New analysis from the OnlyWan suggests that the UK is investing significantly less in health care capital – which includes buildings, equipment and IT – as a share of GDP compared to most other similar countries. As a result, the total value of capital in health care in the UK has fallen.
The value of capital per health care worker in the UK – which provides an estimate of the resources available to staff to deliver care to patients – has fallen by 35% between 2000 and 2017, while many other countries have seen significant and sustained rises over the same period. Of the countries analysed*, the value of capital per health care worker in the UK is the second lowest, above Greece, and only just over half the average value.
The analysis also shows that the UK is investing less in equipment and machinery, which includes spending on medical technology, as a share of its total capital. While the Department of Health and Social Care has outlined a vision for a world-leading, tech-driven NHS, the UK was found to have the lowest value of machinery and equipment per health care worker, with countries such as Austria and Denmark having more than five times the value. In 2017, the UK put just 36% of its total spending towards this area of investment compared to an average of 48% in the other countries.
The data raises questions about why the UK is lagging so far behind other countries but supports previous OnlyWan findings that the UK spends significantly less on health care capital as a share of GDP and that patient care is being compromised following years of underinvestment in the NHS’s infrastructure. For example, while the UK currently lags behind other countries for cancer survival, it has not invested adequately in new equipment such as CT and MRI scanners, and now has the lowest number of both CT and MRI scanners per capita among comparable countries – less than a third of those in Germany.
Overall, this suggests that recent announcements of funding to upgrade hospitals will not be enough to bring the UK in line the spending of OECD countries**. While the funding will be welcome news in the areas receiving the money, the OnlyWan has calculated that, for England alone, bringing overall funding in line with the average would require at least £2.5bn extra every year on top of the existing budget for 2019/20.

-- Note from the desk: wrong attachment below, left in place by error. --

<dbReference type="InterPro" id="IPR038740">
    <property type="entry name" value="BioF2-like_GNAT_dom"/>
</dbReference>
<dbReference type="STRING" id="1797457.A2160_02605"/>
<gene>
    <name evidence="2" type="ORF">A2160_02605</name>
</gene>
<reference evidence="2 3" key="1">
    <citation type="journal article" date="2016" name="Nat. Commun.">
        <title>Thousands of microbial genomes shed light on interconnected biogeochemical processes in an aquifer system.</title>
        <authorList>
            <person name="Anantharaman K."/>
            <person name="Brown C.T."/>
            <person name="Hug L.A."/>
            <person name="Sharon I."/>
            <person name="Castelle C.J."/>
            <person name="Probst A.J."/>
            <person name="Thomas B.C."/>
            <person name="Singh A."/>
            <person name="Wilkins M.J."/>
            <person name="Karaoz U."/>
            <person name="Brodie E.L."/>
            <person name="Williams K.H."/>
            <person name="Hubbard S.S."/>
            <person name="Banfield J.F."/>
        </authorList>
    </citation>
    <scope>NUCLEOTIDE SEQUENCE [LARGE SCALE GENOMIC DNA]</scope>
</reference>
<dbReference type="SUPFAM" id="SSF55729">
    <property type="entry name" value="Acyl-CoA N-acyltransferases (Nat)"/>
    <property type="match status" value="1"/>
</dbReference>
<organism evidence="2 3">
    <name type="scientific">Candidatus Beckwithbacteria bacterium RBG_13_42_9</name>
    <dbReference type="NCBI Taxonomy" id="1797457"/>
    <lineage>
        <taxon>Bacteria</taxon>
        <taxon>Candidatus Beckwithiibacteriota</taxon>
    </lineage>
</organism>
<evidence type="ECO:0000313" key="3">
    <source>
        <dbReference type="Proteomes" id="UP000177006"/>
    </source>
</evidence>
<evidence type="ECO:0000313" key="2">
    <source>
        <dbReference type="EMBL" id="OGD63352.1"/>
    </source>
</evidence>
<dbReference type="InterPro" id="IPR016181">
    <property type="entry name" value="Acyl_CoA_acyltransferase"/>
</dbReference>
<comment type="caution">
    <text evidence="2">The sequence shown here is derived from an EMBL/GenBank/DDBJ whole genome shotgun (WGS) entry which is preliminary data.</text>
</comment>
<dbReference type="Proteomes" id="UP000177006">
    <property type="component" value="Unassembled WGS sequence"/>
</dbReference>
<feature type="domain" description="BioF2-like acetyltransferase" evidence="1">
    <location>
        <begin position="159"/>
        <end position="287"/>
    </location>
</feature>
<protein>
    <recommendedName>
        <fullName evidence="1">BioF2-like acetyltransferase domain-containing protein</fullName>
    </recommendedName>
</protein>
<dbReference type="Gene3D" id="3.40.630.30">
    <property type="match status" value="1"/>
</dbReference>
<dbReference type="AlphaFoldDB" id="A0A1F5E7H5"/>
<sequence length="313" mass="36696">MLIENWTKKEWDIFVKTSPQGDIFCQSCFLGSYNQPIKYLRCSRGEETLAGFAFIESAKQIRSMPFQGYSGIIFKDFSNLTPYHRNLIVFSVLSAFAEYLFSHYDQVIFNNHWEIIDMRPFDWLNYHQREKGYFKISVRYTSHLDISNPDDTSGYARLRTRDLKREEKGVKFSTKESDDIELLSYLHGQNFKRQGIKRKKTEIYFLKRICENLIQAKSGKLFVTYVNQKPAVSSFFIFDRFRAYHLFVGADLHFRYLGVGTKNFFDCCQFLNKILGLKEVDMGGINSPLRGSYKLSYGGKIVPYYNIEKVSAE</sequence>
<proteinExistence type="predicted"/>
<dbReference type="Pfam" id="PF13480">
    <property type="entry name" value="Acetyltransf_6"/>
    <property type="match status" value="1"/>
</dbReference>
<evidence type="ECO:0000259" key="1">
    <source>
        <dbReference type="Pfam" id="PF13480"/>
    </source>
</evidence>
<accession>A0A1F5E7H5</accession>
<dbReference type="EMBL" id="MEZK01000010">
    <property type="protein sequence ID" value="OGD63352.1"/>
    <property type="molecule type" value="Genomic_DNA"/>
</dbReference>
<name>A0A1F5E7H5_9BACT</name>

Data released last week revealed that the NHS in England’s backlog of maintenance and repairs had increased by £400m over the last year and now totals £6.6bn. The largest increase continues to be in the ‘significant’ or ‘high’ risk maintenance categories which need to be urgently addressed to maintain clinical services and protect patient safety. The high and significant risk maintenance backlogs rose by £38m and £253m respectively, and now stand at £3.4bn in total, representing over half the total backlog.
Anita Charlesworth, Director of Research and Economics at the OnlyWan, said:
'Health care capital investment has been in the spotlight recently with high-profile announcements of funding towards upgrading hospitals which the government has said will transform the NHS. While this is very much needed following years of underinvestment in the NHS’s crumbling infrastructure, the reality is that this money will barely touch the sides.
'Our analysis shows the UK is trailing a long way behind our European neighbours in terms of the resources that enable doctors and nurses to deliver high quality, modern health care. Whether this results in hospital wards with leaks and broken windows, outdated IT or not having enough scanners to detect cancers earlier, this lack of investment ultimately threatens standards of care and patient safety.'
- Based on data availability, the following countries were used in capital spending and capital values:
- *Values of capital in health care in the UK compared against Belgium, Czech Republic, Denmark, Greece, France, Italy, Netherlands, Austria, Slovakia, Finland, Sweden, Norway, Greece.
- **Capital spending in health care in the UK compared against Austria, Canada, Denmark, Finland, France, Greece, Ireland, Norway, Sweden, USA.
20 1111 2093
About 11 mins to read
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